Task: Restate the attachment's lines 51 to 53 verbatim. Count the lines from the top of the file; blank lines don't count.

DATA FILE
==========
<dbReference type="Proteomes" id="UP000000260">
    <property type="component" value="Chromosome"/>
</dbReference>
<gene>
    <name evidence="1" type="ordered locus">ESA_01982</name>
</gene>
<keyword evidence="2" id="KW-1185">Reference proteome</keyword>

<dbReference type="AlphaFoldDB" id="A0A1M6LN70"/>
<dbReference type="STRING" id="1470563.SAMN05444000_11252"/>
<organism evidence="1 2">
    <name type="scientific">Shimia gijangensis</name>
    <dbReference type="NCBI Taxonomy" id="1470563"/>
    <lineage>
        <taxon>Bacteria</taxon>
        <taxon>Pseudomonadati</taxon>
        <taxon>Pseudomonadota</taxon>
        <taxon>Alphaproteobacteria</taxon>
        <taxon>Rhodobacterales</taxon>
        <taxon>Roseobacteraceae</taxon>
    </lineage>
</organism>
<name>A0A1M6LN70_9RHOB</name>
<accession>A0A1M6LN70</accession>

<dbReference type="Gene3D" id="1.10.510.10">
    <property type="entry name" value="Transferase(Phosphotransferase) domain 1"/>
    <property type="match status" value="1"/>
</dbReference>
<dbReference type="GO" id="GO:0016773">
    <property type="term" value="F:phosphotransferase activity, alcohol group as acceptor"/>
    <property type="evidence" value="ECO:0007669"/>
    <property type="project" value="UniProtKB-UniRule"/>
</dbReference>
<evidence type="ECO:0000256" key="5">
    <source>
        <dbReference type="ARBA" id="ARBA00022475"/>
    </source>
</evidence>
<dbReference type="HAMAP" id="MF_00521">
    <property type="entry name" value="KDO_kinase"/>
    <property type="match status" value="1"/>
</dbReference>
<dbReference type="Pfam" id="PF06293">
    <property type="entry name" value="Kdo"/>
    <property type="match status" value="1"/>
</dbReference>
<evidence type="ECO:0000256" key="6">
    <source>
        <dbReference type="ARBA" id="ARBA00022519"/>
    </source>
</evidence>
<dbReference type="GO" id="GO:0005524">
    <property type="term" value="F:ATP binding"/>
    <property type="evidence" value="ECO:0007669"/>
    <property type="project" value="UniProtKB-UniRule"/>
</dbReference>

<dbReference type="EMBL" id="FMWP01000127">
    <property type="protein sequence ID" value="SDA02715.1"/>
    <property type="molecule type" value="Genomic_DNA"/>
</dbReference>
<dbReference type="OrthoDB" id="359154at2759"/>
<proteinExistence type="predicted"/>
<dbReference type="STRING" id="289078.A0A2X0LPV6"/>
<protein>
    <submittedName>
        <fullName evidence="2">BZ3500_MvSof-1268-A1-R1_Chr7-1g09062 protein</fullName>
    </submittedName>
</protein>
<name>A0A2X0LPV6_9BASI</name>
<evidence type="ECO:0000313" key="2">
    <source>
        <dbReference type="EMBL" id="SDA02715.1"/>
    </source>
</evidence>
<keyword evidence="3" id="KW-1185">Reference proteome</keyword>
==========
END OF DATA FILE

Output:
<dbReference type="GO" id="GO:0005524">
    <property type="term" value="F:ATP binding"/>
    <property type="evidence" value="ECO:0007669"/>